Measurements of holotype male (cm). BL 1.256, HL 0.228, HW 0.255, EL 0.054, EW 0.034, ID 0.208, Ant 1 L 0.02, Ant 2 L 0.03, AntRatio 1.5, PL 0.235, PW 0.214, FL front 0.295, FL mid 0.268, FL rear 0.3886, TL front 0.235, TL mid 0.275, TL rear 0.402, TrL front 0.067, TrL mid 0.1005, TrL rear 0.154, PTrL front 0.201, PTrL mid 0.201, PTrL rear 0.214, SbgL 0.0536, SbgW 0.1273, RCxL 0.1005, RCxW 0.0804, LCxL 0.1139, LCxW 0.134, CL 0.4104.

Description of other specimens. Juvenile specimen is amber yellow (83) on the head and pronotum, with a white abdomen and appendages.

Comparisons. Grylloblatta marmoreus  n. sp. can be distinguished from G. oregonensis  n. sp. in having smaller body size, pronotum narrowing at posterior end and forming soft triangular point, and smaller antennomere 2: 1 ratio. It can be distinguished from G. siskiyouensis  n. sp. in having fewer antennomeres, buff yellow coloration and weaker point at posterior end of pronotum. It can be distinguished from G. ro t h i in having a subgenital plate without a lobelike projection on distal end and right coxopodite with a strongly down-curved process. It differs from G. chandleri  in having a subgenital plate with a more rounded tooth at distal end and right coxopodite with strongly down-curved process. It can be distinguished from G. sculleni  in having smaller body size and fewer antennomeres; from G. gurneyi  in having a subgenital plate with a single rounded tooth at distal end and right coxopodite with strongly down-curved process; and from G. b a r b e r i in smaller body size and having less than 30 antennomeres.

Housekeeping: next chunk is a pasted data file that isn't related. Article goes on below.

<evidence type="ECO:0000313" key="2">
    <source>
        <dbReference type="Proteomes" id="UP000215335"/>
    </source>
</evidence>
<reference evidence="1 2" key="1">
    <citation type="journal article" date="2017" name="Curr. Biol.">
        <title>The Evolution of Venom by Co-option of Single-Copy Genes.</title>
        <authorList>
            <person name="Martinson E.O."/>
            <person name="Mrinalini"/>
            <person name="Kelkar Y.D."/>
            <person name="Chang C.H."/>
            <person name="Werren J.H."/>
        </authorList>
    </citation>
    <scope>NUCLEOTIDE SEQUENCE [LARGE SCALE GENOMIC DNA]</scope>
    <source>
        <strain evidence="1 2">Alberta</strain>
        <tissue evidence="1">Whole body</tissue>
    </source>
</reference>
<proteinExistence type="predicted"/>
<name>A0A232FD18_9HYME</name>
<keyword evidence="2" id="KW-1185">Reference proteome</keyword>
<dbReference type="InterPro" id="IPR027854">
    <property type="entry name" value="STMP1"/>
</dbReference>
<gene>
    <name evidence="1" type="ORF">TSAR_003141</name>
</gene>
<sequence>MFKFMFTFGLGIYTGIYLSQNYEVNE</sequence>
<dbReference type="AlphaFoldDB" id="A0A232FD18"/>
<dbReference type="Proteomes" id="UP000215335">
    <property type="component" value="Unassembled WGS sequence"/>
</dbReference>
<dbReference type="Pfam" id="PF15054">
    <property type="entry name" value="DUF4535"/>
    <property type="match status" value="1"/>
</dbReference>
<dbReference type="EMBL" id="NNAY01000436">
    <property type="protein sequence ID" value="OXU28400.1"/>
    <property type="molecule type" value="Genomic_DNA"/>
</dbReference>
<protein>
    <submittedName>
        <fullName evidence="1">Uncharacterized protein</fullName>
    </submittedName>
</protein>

Habitat distribution. The type specimen was found in the twilight zone of a cave habitat, on a rock near ice. The juvenile was found on a rock at the bottom of a pit near the cave entrance.

Geographical distribution. Grylloblatta marmoreus  n. sp. is known from multiple cave sites in the Marble Valley of Marble Mountains, California ( Fig. 3View FIGURE 3).

Phylogenetic relationships. Based on mitochondrial cytochrome oxidase subunit II data, G. marmoreus  n. sp. (GenBank Accession JN 612963View Materials & JN 612964View Materials) is distinct from (minimum ~ 10 %) other nearby grylloblattid species ( Table 1). The adult type specimen and the juvenile from Planetary Dairy Cave differ by 0.4 %. In a neighbor-joining analysis, it is grouped with G. oregonensis  n. sp. and G. siskiyouensis  n. sp. in an unresolved polytomy ( Fig. 4View FIGURE 4).


California Academy of Sciences


Department of Natural Resources, Environment, The Arts and Sport